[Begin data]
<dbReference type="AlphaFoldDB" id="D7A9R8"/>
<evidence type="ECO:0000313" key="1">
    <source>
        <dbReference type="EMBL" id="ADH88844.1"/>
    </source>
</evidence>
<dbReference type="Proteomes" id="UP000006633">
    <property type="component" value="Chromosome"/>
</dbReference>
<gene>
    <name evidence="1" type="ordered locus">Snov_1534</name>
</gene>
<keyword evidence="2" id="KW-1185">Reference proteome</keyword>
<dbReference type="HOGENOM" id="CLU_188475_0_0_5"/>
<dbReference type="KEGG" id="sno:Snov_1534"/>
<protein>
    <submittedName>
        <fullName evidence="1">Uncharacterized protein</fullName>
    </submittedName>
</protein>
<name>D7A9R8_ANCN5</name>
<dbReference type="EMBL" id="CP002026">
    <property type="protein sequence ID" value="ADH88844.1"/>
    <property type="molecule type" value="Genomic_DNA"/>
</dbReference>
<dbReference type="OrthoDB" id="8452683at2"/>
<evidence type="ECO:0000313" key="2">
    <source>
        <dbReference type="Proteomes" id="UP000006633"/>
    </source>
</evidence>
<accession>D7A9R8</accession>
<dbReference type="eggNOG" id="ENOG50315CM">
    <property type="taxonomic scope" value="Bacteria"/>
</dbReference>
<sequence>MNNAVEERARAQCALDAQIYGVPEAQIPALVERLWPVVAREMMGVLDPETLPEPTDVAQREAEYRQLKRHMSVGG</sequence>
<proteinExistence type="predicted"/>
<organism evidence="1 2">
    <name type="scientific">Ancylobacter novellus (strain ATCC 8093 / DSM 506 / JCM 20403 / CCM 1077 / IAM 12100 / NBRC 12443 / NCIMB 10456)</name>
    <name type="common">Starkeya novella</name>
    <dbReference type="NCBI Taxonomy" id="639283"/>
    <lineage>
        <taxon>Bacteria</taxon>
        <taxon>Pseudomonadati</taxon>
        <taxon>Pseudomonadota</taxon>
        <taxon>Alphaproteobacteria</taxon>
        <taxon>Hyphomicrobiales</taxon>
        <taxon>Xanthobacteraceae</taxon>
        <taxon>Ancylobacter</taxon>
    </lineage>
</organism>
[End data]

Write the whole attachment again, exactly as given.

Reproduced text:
<dbReference type="AlphaFoldDB" id="D7A9R8"/>
<evidence type="ECO:0000313" key="1">
    <source>
        <dbReference type="EMBL" id="ADH88844.1"/>
    </source>
</evidence>
<dbReference type="Proteomes" id="UP000006633">
    <property type="component" value="Chromosome"/>
</dbReference>
<gene>
    <name evidence="1" type="ordered locus">Snov_1534</name>
</gene>
<keyword evidence="2" id="KW-1185">Reference proteome</keyword>
<dbReference type="HOGENOM" id="CLU_188475_0_0_5"/>
<dbReference type="KEGG" id="sno:Snov_1534"/>
<protein>
    <submittedName>
        <fullName evidence="1">Uncharacterized protein</fullName>
    </submittedName>
</protein>
<name>D7A9R8_ANCN5</name>
<dbReference type="EMBL" id="CP002026">
    <property type="protein sequence ID" value="ADH88844.1"/>
    <property type="molecule type" value="Genomic_DNA"/>
</dbReference>
<dbReference type="OrthoDB" id="8452683at2"/>
<evidence type="ECO:0000313" key="2">
    <source>
        <dbReference type="Proteomes" id="UP000006633"/>
    </source>
</evidence>
<accession>D7A9R8</accession>
<dbReference type="eggNOG" id="ENOG50315CM">
    <property type="taxonomic scope" value="Bacteria"/>
</dbReference>
<sequence>MNNAVEERARAQCALDAQIYGVPEAQIPALVERLWPVVAREMMGVLDPETLPEPTDVAQREAEYRQLKRHMSVGG</sequence>
<proteinExistence type="predicted"/>
<organism evidence="1 2">
    <name type="scientific">Ancylobacter novellus (strain ATCC 8093 / DSM 506 / JCM 20403 / CCM 1077 / IAM 12100 / NBRC 12443 / NCIMB 10456)</name>
    <name type="common">Starkeya novella</name>
    <dbReference type="NCBI Taxonomy" id="639283"/>
    <lineage>
        <taxon>Bacteria</taxon>
        <taxon>Pseudomonadati</taxon>
        <taxon>Pseudomonadota</taxon>
        <taxon>Alphaproteobacteria</taxon>
        <taxon>Hyphomicrobiales</taxon>
        <taxon>Xanthobacteraceae</taxon>
        <taxon>Ancylobacter</taxon>
    </lineage>
</organism>